How Old is Your Dog in Human Years? Unlock the Age Secrets!


How old is your dog in human years? The science of dog aging may have the answer.

In a world where time races by, our canine companions are the loyal guardians of moments that matter. Their wagging tails and soulful eyes have a remarkable ability to slow down the clock and remind us of life’s simplest joys. But what if we told you that the “dog years” concept, a widely accepted measure of canine age, might be a myth? 

Let’s unravel the mysteries of canine aging and reveal insights that could change the way you see your beloved furry friends. Welcome to a tale of time, truth, and the enduring bonds we share with our canine confidants.

Cracking the Code of Dog Years

Why 1 Human Year ≠ 7 Dog Years

Tracing the Origins of the Myth: On average, humans live around 7 times longer than dogs.  As a way to anthropomorphise their pets, this became an over-simplified way of working out how “old” their dog is. It stems from people going “Well, Humans live 70 years, and dogs live 10 years, so…” 

The Flawed Logic Behind the Equation

But “every dog year is 7 human years” is just a figure of speech – and completely inaccurate. And as you can tell, both those numbers are pretty arbitrary. Human and dog life-spans have a large range to them. A better approach is to link a dog’s age and development to humans. But remember, it’s not a straightforward one-size-fits-all comparison and can vary between individuals.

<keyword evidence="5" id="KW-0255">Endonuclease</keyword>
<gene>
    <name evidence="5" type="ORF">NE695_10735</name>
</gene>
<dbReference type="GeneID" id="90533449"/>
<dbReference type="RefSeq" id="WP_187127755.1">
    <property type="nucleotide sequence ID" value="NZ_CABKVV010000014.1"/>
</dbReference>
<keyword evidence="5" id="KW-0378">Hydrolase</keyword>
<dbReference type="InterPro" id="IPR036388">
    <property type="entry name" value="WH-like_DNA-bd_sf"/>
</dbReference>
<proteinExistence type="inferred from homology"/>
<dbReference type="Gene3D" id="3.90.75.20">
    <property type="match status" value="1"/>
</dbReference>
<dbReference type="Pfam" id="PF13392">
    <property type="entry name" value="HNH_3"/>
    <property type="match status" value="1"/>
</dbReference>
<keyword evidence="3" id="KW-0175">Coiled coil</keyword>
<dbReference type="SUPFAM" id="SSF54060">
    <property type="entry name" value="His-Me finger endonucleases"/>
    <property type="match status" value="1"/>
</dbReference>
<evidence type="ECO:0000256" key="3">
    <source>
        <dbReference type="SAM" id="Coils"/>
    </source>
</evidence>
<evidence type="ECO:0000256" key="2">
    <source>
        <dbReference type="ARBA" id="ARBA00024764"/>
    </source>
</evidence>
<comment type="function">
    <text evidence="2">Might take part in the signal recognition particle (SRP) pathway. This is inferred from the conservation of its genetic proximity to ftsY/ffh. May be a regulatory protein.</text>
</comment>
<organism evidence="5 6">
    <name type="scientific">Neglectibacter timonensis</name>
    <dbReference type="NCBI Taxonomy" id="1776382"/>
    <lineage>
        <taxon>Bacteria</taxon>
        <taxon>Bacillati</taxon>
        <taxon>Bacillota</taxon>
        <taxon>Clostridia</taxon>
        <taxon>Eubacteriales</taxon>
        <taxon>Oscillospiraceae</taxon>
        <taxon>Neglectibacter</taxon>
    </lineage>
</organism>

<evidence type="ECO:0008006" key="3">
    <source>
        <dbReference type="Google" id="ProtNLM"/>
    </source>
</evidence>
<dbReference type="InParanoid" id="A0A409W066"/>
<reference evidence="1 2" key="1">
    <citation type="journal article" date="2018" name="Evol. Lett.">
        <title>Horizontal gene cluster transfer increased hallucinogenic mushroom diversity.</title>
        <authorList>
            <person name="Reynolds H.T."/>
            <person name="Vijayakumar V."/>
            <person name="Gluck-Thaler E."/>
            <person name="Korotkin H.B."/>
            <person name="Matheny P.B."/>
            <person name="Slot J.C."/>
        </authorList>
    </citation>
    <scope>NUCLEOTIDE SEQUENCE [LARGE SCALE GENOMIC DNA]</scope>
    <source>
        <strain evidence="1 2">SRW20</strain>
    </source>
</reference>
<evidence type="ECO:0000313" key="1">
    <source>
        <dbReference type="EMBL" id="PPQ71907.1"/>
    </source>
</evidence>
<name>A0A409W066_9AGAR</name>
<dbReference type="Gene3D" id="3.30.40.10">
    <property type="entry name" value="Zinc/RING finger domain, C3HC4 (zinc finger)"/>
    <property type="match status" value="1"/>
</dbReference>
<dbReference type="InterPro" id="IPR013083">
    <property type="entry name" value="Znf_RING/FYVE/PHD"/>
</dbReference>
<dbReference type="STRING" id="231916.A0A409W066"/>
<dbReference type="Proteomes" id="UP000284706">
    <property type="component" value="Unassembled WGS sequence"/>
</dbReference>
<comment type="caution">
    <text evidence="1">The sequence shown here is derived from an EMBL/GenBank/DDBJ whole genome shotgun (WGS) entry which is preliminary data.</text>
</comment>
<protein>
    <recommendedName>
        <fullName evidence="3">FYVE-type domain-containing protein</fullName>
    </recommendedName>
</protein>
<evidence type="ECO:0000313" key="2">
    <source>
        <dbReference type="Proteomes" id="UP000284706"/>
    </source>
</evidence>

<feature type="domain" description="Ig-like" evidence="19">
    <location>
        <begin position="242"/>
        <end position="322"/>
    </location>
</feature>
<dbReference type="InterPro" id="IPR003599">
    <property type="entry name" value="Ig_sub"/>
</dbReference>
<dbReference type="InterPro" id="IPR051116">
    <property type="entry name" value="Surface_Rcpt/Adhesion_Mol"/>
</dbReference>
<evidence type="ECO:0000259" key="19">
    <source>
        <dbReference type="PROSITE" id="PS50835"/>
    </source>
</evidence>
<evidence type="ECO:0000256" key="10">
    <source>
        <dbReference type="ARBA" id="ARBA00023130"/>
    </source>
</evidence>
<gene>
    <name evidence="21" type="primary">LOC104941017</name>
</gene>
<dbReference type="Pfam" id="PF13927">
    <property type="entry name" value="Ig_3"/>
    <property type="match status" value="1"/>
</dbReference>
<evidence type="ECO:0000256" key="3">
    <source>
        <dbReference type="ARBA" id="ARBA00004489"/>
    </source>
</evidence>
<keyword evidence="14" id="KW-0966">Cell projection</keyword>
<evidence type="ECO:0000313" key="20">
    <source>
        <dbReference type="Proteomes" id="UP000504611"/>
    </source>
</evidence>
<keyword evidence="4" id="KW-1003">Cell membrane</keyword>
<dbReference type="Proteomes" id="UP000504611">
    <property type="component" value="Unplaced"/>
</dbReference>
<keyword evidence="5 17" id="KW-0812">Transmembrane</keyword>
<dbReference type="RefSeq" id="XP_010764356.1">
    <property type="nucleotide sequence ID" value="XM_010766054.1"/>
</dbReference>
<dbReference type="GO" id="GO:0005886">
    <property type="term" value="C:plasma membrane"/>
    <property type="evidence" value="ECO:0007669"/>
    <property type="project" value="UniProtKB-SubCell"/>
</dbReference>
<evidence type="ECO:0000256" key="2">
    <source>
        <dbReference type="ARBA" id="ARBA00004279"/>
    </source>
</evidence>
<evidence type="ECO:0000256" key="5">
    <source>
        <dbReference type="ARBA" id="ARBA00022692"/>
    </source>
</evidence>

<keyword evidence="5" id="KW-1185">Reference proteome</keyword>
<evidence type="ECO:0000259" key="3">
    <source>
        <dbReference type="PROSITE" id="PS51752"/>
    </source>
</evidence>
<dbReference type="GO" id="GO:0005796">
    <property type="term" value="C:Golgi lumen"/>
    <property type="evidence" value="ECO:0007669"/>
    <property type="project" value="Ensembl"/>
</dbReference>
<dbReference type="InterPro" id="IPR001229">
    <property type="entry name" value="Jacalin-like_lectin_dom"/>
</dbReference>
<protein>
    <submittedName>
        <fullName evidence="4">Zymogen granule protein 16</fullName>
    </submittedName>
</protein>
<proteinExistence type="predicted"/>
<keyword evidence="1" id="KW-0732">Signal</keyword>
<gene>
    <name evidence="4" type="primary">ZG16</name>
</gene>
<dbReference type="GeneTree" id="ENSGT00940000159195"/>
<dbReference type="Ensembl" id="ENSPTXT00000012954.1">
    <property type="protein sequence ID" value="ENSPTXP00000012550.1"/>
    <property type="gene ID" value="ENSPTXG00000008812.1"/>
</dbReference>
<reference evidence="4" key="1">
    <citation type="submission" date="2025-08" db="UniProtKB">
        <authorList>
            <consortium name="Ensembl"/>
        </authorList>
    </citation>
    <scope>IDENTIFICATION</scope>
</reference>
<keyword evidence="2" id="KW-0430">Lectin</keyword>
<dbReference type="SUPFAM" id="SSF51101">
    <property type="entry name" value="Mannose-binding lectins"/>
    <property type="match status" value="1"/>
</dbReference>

A more scientific approach to the age equation would take variables like metabolism and age related issues. Dogs age rapidly in their first five years but then age at a slower pace as they grow older.

How old is your dog in Human Years?

To understand how dogs and humans age in similar ways, scientists, led by Professor Trey Ideker from the University of California, San Diego, studied 104 Labrador retrievers. These Labradors ranged from young puppies to elderly 16-year-old dogs.

They delved into the intricate world of canine genetics,  and uncovered a remarkable truth about how dogs age. Their findings highlight that by the a dog reaches one year, at a molecular level, their age is more comparable to that of a 30-year-old human.

In their study, researchers compared dog DNA data with human information and devised a new equation to determine a dog’s age in human terms: 16 ln(dog age) + 31 = human age. ‘ln’ refers to natural logarithm. 

The Dog years to Human years equation exhibits the following results:

– A 1-year-old dog is akin to a 31-year-old human.

– A 3-year-old dog aligns with a 49-year-old human.

– A 7-year-old dog is equal to a 62-year-old human. (This may be the age where dogs are considered as seniors)

– By age 8, a dog’s aging slows, making them like a 64-year-old human.

According to this equation, the average 12-year Labrador lifespan corresponds to a human living to about 70.

While variations may exist based on dog breeds, the overall aging pattern remains consistent.

The dogs reach adulthood in about 6 months (which is true, since they are capable of reproducing about that age) and fully grown to the peak of their physical abilities at 1 year old. 

It may seem super fast growth, and it is, but remember, it is a logarithmic scale, so the older the dog gets, the slower and more close to human growth it becomes.


how old is your dog in human years infographic


Small dogs tend to live longer and age slower. Large breeds age more rapidly and have a shorter lifespan.